What I did not quite get is the reason why they have apparently not moved an inch in their careers; so it seemed to me given that they are still doing what they used to do way back then. Apologies to all my former teachers, and all teachers at large; I just felt that continuing with the same vocation; and at the same level for a life time could be stagnation.
When students develop themselves, they are elevated to the next level of learning, and eventually end up in university. In university, the students sometimes become professors much earlier than their first year lecturers.
At one point, a colleague once pointed out that the reason leaders feel no need to continue learning is that they feel that they have enough knowledge that they need to share with the people under them. Leaders often have the illusion that given the fact that their ideas do not get challenged by those under them is confirmation that their ideas are great.
Here is the shock dear leader; the reason could as well be that it is damn so difficult to influence you that your ideas are not at all great, you do not take criticism well.
John C Maxwell, who is no stranger to the followers of this column, as I do look up to him from time to time, wrote in his book Winning with People, he was discussing the “Learning Principle” he said “Every Person We Meet Has Potential to Teach Us Something”.
Maxwell touches on the core issue why leaders fail to learn, thus the thinking that they have nothing to learn from the people they perceive to be under them.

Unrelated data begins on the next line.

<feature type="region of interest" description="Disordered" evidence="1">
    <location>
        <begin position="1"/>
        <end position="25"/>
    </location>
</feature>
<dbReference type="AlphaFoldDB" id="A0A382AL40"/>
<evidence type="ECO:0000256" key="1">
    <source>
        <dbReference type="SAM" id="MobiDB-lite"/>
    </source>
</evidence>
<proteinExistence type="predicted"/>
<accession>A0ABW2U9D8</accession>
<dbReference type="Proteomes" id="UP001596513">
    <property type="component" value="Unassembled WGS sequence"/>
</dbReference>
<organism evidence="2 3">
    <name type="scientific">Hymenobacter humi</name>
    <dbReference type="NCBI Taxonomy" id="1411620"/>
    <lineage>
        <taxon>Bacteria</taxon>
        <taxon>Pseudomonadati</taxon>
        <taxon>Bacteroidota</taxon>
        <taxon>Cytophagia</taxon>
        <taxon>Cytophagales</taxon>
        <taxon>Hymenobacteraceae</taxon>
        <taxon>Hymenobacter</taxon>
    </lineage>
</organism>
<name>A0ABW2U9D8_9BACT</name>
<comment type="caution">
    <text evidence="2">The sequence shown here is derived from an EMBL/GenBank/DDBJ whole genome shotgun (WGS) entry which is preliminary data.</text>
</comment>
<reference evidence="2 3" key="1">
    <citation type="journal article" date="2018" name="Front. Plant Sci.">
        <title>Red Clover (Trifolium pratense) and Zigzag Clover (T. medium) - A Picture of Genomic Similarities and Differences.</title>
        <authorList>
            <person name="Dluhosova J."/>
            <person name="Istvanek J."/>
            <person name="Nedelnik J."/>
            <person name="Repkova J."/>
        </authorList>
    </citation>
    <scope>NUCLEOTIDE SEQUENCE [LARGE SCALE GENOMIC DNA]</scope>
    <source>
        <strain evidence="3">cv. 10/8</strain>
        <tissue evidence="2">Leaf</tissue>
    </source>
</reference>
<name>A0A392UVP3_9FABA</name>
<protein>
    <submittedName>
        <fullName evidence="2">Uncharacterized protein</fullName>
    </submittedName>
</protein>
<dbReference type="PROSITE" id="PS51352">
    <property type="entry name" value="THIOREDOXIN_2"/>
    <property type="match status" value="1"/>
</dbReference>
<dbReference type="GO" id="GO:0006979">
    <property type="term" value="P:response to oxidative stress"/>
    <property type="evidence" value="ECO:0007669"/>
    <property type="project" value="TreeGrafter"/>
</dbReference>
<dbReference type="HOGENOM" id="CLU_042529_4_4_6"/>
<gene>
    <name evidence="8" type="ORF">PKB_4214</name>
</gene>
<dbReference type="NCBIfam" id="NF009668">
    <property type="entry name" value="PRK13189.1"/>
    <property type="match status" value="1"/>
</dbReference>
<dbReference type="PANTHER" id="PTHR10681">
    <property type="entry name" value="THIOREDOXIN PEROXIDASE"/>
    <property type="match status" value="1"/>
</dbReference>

Leaders forget that personal achievement does not always positively correlate with one’s knowledge. Some leaders got “thrust” into the position of leadership by the fact that they were in the right place at the right time.
This usually happens for the second in charge in the event of the sudden departure of the substantive leader.
The phenomenon of the second in charge stepping into the big shoes happens across all forms of organisations. The predicament for the one who comes into power by fate, replacing the departed role holder, is for one to get into the dangerous trap of feeling one has made it due to their own knowledge and merit.
Sam Hlabati is a Senior Professional in Human Resources (SPHR®), a Certified Compensation Professional (CCP®) and a Global Remuneration Professional (GRP®). E-mail firstname.lastname@example.org; twitter handle; @samhlabati